A New Duty of Care for Property Owners
Jay Hollander, Esq. is the principal of Hollander and Company LLC, www.hollanderco.com, a New York City law firm concentrating its efforts in the protection and development of property interests relating to real property, intellectual property and commercial interests, as well as related litigation.
The content of this article is intended to provide general information relating to its subject matter. Providing it does not establish any attorney-client relationship and does not constitute legal advice. Personal advice in the context of a mutually agreed attorney-client relationship should be sought about your specific circumstances.
For some time, it's been the law in many parts of New York
State that a landowner had no duty to warn visitors of an
obvious and readily observable hazard. The idea was that a
person of normal intelligence can see an obvious danger and
will avoid it.
However, two recent appellate decisions, while generally
confirming that rule, have established a new one, that landowners
can't fail to address a hazardous condition that they are
responsible for just because it's obvious. It is part of a
statewide and a nationwide trend away from relieving landlords
and others in control of a property from liability for obvious
dangers on that property.
In each of these cases, the plaintiff brought an action to
recover for injuries sustained due to conditions that were
either readily observable or actually known to exist by the
In MacDonald v. City of Schenectady, the claimant tripped
on a crack in a sidewalk that she had walked on daily for
over a month and that had been in need of repair since the
city removed a tree stump six years prior to the accident.
In Cupo v. Karfunkel, a Federal Express worker suffered injuries
when the front wheel of an hydraulic lift caught in a depressed
area of a sidewalk on a public street outside a property,
causing the lift to overturn, throwing the employee to the
In each of these cases, the property owner moved for dismissal
of the case, disclaiming either a duty to warn the victim
of the condition or a duty to repair, based on a principle
that had been accepted by the courts for years, namely, that
there are no such duties to warn or repair when the allegedly
dangerous condition was open and readily observable by the
In both cases, however, the courts departed from previous
precedent in a Solomonic fashion, generally upholding the
exception from a duty to warn, but allowing for the imposition
of a duty to correct even open and readily observable conditions
to the extent that it can be established that the condition
was inherently dangerous.
For example, in MacDonald, the appellate panel said that,
while there is no duty to warn, there is a separate and broader
duty of care, a duty to maintain one’s property in a
reasonably safe condition.
According to the MacDonald court, while the open and obvious
defense, as applied to the duty to warn, is based on the rationale
that obvious dangers themselves warn of their own condition,
the same rationale simply does not hold true with respect
to a landowner's more general duty to maintain its property
in a reasonably safe condition. Otherwise, the Court reasoned,
a landowner could forever fail to fix even an extremely hazardous
condition, no matter how likely it might be that injuries
would result, simply by virtue of the fact that it is obvious
and apparent to onlookers.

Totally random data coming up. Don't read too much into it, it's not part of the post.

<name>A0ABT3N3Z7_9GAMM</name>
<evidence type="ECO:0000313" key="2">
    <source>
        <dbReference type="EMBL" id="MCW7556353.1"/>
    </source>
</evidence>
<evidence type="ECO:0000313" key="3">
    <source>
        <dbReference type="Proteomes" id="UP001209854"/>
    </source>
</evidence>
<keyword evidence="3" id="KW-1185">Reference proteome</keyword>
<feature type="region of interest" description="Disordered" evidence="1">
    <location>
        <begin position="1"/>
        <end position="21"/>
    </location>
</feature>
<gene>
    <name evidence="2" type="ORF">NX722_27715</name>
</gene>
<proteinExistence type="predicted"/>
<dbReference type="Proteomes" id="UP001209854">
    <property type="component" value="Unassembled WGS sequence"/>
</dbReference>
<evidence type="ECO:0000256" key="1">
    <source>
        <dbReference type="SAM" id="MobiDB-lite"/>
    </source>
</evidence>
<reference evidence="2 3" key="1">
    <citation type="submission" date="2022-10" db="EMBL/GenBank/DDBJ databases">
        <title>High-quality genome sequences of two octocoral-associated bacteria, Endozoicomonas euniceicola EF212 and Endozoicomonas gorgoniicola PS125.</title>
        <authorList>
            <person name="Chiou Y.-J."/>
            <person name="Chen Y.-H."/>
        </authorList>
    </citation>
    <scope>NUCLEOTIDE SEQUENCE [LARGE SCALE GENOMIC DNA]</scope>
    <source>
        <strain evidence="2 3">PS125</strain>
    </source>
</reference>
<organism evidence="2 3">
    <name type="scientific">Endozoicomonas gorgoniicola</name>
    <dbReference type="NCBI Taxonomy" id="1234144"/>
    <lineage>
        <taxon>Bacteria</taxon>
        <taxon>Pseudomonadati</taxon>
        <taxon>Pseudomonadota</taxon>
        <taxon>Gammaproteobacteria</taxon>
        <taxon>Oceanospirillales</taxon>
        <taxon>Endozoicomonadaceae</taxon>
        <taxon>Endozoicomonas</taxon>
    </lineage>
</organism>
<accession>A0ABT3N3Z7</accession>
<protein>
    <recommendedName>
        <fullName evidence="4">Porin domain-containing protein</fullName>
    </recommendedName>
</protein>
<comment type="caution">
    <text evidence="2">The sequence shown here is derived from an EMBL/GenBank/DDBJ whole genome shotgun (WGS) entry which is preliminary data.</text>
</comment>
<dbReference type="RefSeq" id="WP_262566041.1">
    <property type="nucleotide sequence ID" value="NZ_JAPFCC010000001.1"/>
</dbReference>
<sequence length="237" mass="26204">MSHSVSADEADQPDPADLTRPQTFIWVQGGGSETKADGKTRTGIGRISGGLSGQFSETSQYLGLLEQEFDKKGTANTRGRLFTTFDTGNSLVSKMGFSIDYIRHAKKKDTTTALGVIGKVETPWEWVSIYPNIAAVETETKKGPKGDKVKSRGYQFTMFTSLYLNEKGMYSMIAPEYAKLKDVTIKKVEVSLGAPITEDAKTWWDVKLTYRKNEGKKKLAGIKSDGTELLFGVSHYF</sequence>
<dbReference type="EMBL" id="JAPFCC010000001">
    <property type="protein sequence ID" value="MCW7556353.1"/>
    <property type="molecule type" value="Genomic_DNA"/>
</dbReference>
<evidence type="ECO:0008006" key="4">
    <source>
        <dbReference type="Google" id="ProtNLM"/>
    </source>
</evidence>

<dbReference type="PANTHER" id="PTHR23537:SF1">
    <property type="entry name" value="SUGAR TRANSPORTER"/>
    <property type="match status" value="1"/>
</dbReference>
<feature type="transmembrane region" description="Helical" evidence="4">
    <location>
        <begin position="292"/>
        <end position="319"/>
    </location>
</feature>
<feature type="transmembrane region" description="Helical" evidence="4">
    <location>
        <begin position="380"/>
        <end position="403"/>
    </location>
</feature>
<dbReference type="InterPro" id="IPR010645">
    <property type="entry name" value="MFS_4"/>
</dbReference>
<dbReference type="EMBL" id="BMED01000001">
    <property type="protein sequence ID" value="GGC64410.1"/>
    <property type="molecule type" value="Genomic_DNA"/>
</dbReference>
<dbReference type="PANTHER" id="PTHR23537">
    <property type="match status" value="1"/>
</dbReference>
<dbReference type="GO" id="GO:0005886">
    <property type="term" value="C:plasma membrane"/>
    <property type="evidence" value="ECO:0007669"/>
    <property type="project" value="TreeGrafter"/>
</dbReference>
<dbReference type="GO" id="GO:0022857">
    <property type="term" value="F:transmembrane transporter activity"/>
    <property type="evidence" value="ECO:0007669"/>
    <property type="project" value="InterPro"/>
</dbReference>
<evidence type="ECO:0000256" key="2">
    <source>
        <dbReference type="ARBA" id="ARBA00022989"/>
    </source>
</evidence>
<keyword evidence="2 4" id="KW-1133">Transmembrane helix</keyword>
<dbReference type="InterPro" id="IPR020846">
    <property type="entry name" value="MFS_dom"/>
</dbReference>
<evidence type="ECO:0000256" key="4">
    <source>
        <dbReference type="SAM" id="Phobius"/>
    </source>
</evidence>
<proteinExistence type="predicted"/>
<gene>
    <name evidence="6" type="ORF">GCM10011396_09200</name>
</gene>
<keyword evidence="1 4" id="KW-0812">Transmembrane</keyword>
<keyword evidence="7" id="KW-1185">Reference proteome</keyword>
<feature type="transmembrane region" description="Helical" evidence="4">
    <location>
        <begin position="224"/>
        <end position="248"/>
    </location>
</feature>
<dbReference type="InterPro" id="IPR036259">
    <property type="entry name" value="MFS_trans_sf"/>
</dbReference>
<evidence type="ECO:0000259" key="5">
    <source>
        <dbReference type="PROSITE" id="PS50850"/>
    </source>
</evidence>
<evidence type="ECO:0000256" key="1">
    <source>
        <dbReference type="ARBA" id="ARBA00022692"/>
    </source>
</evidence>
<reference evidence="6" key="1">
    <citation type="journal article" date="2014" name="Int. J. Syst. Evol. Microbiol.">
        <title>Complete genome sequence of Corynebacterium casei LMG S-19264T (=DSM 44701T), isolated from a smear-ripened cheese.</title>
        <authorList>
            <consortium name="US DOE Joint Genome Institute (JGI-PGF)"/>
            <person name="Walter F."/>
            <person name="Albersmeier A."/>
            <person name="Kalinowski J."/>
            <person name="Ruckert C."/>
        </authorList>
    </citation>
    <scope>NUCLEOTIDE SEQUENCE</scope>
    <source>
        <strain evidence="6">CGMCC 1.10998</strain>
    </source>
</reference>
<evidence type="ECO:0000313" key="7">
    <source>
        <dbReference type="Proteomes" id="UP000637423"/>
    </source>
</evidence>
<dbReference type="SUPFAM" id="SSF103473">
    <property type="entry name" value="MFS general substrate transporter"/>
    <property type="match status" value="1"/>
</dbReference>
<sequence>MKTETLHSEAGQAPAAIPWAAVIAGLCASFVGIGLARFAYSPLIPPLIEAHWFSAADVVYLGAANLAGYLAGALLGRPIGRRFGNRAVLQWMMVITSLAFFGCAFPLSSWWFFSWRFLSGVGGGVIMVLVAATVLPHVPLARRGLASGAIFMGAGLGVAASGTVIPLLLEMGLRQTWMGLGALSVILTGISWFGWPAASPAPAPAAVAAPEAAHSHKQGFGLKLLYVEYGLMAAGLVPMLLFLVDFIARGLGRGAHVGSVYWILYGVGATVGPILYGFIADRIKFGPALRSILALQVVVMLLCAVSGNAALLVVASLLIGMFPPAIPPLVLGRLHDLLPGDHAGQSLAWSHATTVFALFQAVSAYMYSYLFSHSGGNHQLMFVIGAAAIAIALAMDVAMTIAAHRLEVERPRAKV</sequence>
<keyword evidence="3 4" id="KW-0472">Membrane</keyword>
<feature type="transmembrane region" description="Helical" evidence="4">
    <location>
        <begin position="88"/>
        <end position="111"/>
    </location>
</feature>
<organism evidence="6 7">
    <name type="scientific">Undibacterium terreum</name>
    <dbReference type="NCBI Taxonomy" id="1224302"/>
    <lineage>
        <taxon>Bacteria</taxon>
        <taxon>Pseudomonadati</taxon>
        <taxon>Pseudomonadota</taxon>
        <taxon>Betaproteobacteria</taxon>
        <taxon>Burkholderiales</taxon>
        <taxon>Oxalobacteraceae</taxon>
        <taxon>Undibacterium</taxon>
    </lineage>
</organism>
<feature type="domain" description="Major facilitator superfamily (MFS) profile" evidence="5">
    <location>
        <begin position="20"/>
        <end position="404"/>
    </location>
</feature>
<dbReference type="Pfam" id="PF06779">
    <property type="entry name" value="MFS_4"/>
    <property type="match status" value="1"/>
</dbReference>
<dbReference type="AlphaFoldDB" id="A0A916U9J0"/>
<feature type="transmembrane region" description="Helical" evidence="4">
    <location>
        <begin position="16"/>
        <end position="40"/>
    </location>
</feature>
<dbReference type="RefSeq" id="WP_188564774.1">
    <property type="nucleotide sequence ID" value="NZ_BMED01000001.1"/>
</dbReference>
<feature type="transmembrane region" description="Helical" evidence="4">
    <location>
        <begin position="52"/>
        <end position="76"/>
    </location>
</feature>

The Cupo Court expressed agreement with the reasoning in
MacDonald and held that, regardless of any duty to warn of
dangerous conditions on the property, a landowner has a separate
duty to keep the property in a reasonably safe condition for
those who use it.
Yet, despite these two decisions, reversing years of precedent
absolving property owners of a duty to repair open and readily
observable conditions, the reversal is not without limits.
First, while both courts held that the open and notorious
nature of the condition did not automatically absolve the
property owner of liability to repair, both held it would
be relevant to a finding of “comparative negligence”,
a legal theory under which a certain portion of the fault
could be attributed to the victims who could have –
or should have – avoided some or all of the damage themselves.
Second, the fact that an owner cannot absolutely escape liability
stemming from a readily observable dangerous condition is
not the same as saying that the landowner is always liable
for accidents caused by any open condition.
For example, the Cupo Court noted that:
“...we do not suggest that a court is precluded from
[finding for ]a landowner on the ground that the condition
complained of by the plaintiff was both open and obvious and,
as a matter of law, was not inherently dangerous”
In other words, while the open nature of the condition doesn’t
allow an owner to disavow liability, it doesn’t, alone,
create liability either, since the condition must still be
one that the land owner has a responsibility to remedy in
the first place.
Still, the MacDonald and Cupo cases are important, not only
because they reverse longstanding interpretations, but because
they are recent examples of a clear trend in the country as
whole toward holding landowners responsible for reasonably
maintaining their property, even when it comes to obvious
In short, warning of an openly dangerous condition is not
necessarily required, but even where it’s not, liability
to repair or maintain may still be found, and obviousness
is no defense to this duty. So assess any dangerous conditions
on any property you own or are responsible for and deal with
them, based on your assessment.
So, assess your particular situation. It’s up to you
to evaluate and address any hazards to a reasonable degree.
Use common sense, but do it with your attorney. It may save
you from ending up the losing party defendant in a personal
Copyright © Jay Hollander, 2007. All Rights Reserved.